Another decision from western Canada carefully scrutinizes a disciplinary decision. In Phillips v Law Society of Saskatchewan, 2021 SKCA 16 (CanLII), https://canlii.ca/t/jcvzm the issue was whether a lawyer’s fees were unfair to the point of constituting professional misconduct (i.e., conduct unbecoming). The Court set aside the findings of misconduct.
In a detailed and technical discussion, the Court determined that the standard of review applied the test of correctness to the legal interpretation of the definition of misconduct (as opposed to application to the facts). It also held that in discretionary decisions, a court would review the criteria for exercising discretion on the basis of correctness but would give deference in the review of the exercise of discretion itself.
The first issue was whether an element of intent was required. The Court said that this depended on both the wording of the definition of misconduct and the actual wording of the allegations themselves. Where the allegation refers to whether the lawyer was candid about his fees, an element of intent was imported. On another allegation as to whether the fees were fair and reasonable, no element of intent was included; the strict liability criteria applied.
The second issue related to how the disciplinary tribunal used a civil court finding that the fees charged were excessive given the degree of success achieved by the lawyer. The disciplinary tribunal found that the civil court finding constituted proof of the allegations. The Court held that the civil court finding only constituted prima facie evidence of the facts found there. The discipline tribunal failed to consider all of the circumstances in deciding how much weight to give to that finding. For example, the issue in the civil case (whether the client should be charged for the work) was different than for the discipline hearing (was the work so unnecessary or poorly performed as to constitute professional misconduct). In addition, by accepting the civil court finding as proof of the allegations, the disciplinary tribunal had, in effect, shifted the overall burden of proof to the practitioner.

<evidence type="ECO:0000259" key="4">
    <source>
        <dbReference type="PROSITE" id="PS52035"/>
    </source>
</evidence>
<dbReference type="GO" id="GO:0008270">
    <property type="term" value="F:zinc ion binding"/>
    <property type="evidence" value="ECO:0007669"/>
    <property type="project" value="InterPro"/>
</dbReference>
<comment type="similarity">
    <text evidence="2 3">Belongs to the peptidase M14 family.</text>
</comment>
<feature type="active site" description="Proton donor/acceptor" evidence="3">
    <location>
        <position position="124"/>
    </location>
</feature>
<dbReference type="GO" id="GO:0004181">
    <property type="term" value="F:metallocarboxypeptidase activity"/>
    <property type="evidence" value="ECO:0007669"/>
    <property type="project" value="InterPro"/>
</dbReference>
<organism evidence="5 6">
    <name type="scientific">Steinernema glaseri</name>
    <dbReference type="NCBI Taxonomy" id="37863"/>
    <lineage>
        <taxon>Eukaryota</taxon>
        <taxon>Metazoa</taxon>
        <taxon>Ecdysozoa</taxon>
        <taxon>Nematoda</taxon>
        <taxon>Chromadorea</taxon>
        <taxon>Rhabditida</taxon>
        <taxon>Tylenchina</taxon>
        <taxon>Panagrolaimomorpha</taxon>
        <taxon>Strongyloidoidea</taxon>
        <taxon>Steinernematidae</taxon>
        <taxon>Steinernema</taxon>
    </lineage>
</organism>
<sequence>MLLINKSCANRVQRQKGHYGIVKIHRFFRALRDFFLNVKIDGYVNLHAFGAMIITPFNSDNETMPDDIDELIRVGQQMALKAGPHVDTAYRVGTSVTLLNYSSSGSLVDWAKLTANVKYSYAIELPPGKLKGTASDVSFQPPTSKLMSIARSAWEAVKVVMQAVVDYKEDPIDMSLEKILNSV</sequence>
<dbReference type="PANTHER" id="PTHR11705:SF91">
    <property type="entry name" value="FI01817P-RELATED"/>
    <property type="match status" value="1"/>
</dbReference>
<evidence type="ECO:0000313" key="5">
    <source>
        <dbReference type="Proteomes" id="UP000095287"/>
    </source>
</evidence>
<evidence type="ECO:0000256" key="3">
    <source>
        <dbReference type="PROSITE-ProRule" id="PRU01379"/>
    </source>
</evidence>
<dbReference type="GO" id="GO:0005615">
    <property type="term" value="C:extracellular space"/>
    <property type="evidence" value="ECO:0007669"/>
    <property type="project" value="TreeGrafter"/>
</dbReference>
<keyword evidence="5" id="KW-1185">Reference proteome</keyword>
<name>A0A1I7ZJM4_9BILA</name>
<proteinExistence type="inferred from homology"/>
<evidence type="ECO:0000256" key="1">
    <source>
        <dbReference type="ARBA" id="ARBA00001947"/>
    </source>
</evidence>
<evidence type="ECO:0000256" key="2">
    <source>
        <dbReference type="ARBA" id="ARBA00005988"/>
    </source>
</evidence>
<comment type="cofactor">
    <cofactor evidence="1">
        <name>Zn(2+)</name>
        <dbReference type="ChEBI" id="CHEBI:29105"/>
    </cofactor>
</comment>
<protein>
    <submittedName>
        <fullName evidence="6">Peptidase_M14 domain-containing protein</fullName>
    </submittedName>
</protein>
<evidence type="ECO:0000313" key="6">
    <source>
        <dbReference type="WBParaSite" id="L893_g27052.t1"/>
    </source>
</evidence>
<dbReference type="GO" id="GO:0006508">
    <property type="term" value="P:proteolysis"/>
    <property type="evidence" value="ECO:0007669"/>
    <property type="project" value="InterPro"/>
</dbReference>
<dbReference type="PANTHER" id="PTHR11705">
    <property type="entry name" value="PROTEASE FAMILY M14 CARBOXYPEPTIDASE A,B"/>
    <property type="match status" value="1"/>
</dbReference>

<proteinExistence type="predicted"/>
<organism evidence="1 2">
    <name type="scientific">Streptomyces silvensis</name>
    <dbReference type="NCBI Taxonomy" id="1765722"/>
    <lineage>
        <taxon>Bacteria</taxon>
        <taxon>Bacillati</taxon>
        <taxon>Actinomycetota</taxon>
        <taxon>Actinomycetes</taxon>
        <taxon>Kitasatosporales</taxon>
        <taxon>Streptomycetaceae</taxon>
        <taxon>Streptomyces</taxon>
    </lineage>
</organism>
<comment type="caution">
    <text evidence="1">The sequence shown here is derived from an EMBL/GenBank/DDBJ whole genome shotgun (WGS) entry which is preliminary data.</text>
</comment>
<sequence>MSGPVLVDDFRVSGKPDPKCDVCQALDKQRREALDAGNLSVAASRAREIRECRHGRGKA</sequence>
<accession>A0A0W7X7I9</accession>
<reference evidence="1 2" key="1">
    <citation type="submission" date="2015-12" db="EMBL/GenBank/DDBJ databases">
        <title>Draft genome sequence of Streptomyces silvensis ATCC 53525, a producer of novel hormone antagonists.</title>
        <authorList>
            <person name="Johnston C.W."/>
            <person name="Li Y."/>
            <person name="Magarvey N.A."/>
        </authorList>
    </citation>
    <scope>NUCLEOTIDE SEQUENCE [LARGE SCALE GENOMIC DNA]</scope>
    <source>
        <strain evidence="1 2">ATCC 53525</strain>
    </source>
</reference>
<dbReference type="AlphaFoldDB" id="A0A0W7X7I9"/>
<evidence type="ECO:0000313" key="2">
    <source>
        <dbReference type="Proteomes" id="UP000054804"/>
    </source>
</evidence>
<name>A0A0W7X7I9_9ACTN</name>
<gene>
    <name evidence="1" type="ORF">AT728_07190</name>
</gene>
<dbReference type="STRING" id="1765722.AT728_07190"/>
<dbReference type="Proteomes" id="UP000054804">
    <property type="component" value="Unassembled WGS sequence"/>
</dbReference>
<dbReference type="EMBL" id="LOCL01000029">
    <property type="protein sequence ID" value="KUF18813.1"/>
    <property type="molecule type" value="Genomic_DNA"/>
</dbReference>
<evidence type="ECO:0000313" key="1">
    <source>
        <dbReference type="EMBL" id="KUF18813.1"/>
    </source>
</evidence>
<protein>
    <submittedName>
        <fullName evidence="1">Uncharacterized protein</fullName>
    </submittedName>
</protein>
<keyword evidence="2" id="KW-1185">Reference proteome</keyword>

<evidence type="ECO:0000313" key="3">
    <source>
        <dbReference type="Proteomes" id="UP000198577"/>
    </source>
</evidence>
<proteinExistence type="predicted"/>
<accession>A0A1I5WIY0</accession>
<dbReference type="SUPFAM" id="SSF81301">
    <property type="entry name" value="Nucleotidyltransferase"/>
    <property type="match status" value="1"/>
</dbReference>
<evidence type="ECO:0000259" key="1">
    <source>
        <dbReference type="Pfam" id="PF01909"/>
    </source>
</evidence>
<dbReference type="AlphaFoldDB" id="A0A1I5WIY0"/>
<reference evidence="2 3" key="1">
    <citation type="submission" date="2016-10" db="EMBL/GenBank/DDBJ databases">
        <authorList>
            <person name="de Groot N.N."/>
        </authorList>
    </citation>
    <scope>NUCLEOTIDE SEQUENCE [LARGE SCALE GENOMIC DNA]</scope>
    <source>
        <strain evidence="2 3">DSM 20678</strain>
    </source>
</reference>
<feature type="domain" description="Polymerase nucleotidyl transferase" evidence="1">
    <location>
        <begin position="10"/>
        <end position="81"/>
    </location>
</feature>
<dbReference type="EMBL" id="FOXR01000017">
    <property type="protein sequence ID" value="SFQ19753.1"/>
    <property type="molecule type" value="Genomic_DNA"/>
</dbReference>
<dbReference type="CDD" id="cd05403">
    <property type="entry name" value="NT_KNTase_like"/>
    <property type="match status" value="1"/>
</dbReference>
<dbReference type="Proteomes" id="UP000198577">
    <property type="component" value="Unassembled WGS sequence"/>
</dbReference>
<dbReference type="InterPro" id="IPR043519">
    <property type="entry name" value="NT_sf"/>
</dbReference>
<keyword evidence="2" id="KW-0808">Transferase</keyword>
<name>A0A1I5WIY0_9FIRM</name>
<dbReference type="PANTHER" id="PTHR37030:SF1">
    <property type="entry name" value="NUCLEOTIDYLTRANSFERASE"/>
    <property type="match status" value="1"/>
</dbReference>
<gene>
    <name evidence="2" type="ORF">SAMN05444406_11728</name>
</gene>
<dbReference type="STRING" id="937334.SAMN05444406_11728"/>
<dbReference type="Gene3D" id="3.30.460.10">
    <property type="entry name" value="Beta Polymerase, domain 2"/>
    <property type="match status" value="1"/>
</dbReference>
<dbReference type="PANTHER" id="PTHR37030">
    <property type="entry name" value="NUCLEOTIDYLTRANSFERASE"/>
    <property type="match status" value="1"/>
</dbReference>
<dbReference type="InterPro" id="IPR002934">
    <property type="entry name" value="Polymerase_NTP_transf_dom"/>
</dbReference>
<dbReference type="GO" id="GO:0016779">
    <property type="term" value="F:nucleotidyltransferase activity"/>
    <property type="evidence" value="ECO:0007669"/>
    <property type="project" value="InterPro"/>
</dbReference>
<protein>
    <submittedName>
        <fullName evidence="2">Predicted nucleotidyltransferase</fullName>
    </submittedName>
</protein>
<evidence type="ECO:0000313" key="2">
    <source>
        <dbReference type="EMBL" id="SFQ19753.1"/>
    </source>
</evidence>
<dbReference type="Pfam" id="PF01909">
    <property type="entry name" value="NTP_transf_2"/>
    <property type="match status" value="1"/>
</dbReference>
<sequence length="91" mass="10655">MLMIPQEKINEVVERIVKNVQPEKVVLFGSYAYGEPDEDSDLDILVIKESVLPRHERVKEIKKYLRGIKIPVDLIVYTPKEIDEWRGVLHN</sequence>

The third issue was centred on the discipline tribunal’s refusal to permit the practitioner to call an expert witness because the report of the expert’s proposed testimony was not provided on time. The Court held that the discipline tribunal failed to address whether the exception for cases of “manifest unfairness” should have been applied. The Court identified a number of considerations were not addressed including the seriousness of the proceedings, the importance of the evidence, and the procedural alternatives to ensure fairness to the other side. The Court concluded that this decision demonstrated a failure to identify the criteria for the decision rather than simply an exercise of discretion.
So far the Ontario courts do not seem to be applying the same degree of scrutiny as the western Canadian courts to findings of professional misconduct. Interestingly, the Supreme Court of Canada recently granted leave to appeal in another western Canada case applying a high level of scrutiny to disciplinary decisions: Law Society of Saskatchewan v. Abrametz, 2021 CanLII 13273 (SCC), https://canlii.ca/t/jddw3. The Supreme Court’s decision in that case could be significant to professional regulators.